|March 20, 2007|
Harnessing the Market Can Protect Ecosystems
|New York, USA -- Wind farms in Tunisia, organic roses in China and mangrove preservation in Indonesia are among the results when the desires to earn a living and preserve the environment are combined. At a panel organized by the Equator Initiative of the United Nations Development Programme, held at Fordham University in New York City, speakers discussed ways to harness market forces to protect the ecosystems and reduce poverty.
"Ecosystems are critical to people's livelihoods and they are also profitable, and they should be invested in as development infrastructure, just as you would invest in bricks, pipes and dams," said John Waugh of the World Conservation Union (IUCN). He explained that mangrove swamps in coastal areas, teeming with vegetation and marine life, provide local communities with economic opportunities for fishing and tourism, and much-needed buffers for floods, storms and tsunamis.
The IUCN "Mangroves for the Future" initiative works with 140 communities, which were affected by the 2004 Indian Ocean tsunami, to preserve mangroves and ensure their sustainable use by local populations. "Many people's reaction to the tsunami was to say, 'we'll build a sea wall so this will never happen again,'" said Mr. Waugh. "These areas should be preserved so that they can protect coastal settlements from extreme weather and support people's livelihoods."
"Demand for organic foods is expanding between 5 and 20 percent annually in the United States and Europe, the green building sector is worth $38 billion and growing, and sustainable tourism is growing twice as fast as normal tourism," said Virginia Barreiro of the World Resources Institute. Her program partners with small and medium-sized enterprises, which comprise 60 to 80 per cent of employment and 60 per cent of gross domestic product worldwide in developing countries, to create business plans, partner with investors and gain access to markets in both developed and developing countries.
These innovative green businesses, including those that produce hybrid electric buses in Brazil, organic roses in China or natural pesticides in Mexico, provide employment and protect the environment by following sustainable practices. With a 98 percent success rate, Ms. Barreiro said these firms were proving that taking care of the environment can make good business sense.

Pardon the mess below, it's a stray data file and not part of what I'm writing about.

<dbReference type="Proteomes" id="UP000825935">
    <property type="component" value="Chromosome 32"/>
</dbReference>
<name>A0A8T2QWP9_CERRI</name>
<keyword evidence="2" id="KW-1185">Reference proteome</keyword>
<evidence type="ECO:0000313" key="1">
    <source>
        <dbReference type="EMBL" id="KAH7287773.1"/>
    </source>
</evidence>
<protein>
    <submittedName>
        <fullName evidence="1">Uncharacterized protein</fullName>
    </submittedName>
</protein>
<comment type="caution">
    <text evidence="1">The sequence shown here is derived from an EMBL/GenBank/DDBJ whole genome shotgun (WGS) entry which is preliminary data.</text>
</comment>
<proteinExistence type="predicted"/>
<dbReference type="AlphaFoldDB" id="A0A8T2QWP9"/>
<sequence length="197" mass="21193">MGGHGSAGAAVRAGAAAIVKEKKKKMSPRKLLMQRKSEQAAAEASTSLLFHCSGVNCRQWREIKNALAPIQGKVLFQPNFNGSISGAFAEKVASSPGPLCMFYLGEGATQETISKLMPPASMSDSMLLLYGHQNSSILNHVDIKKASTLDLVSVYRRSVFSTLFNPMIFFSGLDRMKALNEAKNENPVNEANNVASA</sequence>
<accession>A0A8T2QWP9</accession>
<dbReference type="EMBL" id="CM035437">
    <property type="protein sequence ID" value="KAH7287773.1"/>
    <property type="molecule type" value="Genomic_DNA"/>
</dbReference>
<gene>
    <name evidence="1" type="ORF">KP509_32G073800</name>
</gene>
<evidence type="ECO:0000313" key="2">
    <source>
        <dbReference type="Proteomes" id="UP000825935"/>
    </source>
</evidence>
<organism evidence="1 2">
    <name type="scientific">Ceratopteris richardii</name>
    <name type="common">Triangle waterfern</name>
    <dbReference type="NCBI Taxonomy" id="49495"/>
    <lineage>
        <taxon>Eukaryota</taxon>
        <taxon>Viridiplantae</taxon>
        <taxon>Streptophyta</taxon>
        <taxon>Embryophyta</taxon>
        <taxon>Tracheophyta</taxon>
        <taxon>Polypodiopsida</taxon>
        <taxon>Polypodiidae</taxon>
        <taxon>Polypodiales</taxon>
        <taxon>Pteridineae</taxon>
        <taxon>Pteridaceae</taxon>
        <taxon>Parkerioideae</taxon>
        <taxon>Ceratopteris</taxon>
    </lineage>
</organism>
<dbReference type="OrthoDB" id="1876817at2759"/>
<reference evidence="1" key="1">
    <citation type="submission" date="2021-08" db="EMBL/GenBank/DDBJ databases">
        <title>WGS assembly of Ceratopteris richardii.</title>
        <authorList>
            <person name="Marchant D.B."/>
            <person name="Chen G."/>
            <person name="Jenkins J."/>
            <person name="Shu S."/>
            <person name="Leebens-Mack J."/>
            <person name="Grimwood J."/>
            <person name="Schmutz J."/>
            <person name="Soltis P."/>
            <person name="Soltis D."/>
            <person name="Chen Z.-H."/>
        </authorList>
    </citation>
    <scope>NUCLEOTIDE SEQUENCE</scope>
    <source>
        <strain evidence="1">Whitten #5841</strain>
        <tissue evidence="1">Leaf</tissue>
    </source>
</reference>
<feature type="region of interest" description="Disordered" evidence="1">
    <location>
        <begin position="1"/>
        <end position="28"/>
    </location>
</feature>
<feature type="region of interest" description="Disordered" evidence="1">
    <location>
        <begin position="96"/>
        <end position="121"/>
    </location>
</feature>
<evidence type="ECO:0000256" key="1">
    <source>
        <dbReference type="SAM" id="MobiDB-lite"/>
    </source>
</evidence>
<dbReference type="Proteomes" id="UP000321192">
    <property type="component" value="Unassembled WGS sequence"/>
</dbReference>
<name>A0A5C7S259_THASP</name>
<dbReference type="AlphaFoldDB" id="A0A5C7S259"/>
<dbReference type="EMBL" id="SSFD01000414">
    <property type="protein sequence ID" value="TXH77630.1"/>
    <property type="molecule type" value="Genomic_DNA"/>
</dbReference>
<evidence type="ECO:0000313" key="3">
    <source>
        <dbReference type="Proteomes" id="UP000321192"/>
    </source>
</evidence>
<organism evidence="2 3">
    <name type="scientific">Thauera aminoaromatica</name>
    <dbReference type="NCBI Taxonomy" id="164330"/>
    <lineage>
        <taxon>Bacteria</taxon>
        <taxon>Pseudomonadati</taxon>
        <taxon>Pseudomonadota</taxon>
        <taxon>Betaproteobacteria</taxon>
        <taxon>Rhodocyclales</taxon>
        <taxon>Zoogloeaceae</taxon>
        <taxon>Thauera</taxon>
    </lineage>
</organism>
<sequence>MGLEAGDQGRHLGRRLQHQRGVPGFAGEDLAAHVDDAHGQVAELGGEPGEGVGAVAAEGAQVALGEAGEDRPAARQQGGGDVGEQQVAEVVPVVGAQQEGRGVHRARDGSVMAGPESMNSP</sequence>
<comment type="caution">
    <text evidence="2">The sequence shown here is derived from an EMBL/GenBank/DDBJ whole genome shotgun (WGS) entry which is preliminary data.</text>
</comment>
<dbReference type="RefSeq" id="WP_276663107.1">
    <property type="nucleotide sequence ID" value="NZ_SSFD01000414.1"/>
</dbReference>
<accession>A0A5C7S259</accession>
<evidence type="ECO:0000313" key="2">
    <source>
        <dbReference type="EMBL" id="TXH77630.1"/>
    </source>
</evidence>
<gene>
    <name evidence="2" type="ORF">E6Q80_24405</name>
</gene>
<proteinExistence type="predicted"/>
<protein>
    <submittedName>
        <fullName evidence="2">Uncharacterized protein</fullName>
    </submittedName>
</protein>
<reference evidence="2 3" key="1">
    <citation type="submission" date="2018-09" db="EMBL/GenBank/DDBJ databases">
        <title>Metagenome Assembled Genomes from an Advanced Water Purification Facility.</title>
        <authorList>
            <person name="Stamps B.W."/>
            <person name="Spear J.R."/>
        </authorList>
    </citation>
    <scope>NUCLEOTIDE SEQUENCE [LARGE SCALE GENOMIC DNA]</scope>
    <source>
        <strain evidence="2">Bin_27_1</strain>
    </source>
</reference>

"Our job is to channel funds into clean energy development," said Yannick Glemarec of the UNDP Global Environmental Facility. "We should see a huge market for wind farms in Tunisia," he said, explaining that these farms could supply electricity within Tunisia and sell energy to Europe. This project can gain financing through the clean development mechanism, under which an industrialized country can invest in clean technology projects in developing countries, thereby reducing its obligations under the 166-member Kyoto Protocol, which aims to reduce global carbon dioxide emissions worldwide. UNDP is helping develop a wind map to identify where wind farms should be located, said Mr. Glemarec, and is helping the Tunisian Government create national authorities to manage such projects.
The prospect of expanded carbon markets is pushing the private sector to re-examine carbon-intensive businesses, said Mr. Glemarec. "Forward-looking investment firms like Goldman Sachs are seeing that investing in a dirty utility company will not be a good idea if you have to pay $50 for a ton of carbon in a few years."
"Investment in green business is growing like never before", said economist Lucas Black, formerly with Deutsche Bank and currently working for UNDP. He noted that New Energy Finance, a London-based research firm, estimated that private sector investment in clean energy would be larger than ever in 2007 at $63 billion. Meanwhile, decreasing costs for clean energy are making these sources more viable, he said, pointing out that the cost of wind-power generation has come down from 8-10 cents to 3.5-4.0 cents per kilowatt hour since 1990, because of better turbines and higher volumes of energy produced.
Mr. Black said that governments are helping create the regulatory framework for growth, with 49 governments establishing targets for renewable energy production, according to a Goldman Sachs report. Environmentally friendly business projects, he thinks, will be "coming up to speed in terms of viability and profitability" in the coming years. "It is my hope that this new frontier is opening up and will provide huge opportunities for green business."
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